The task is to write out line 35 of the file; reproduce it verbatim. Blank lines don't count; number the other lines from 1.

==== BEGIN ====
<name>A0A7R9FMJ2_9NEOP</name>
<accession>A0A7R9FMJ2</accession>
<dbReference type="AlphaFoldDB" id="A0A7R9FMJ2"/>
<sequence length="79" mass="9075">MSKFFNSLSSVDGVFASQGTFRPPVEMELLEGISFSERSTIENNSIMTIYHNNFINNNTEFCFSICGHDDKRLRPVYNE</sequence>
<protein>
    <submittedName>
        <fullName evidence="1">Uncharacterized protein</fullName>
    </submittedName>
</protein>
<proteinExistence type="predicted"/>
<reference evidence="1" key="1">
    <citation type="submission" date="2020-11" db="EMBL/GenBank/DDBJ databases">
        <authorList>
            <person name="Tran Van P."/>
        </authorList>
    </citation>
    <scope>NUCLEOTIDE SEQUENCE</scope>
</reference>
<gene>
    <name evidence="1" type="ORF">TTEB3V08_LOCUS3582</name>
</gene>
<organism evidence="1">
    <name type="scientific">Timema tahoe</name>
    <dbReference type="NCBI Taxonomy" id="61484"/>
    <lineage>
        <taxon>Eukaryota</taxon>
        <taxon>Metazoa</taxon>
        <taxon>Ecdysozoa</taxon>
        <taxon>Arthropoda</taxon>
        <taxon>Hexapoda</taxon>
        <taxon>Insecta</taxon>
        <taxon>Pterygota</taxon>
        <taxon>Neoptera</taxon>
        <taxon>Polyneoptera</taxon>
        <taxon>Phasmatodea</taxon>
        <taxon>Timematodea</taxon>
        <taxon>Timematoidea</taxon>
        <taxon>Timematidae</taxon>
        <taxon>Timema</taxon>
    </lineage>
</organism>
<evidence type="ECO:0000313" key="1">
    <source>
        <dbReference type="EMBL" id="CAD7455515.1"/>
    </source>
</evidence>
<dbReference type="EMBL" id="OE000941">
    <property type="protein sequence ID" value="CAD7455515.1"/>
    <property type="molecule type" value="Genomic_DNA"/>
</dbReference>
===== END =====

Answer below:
        <taxon>Phasmatodea</taxon>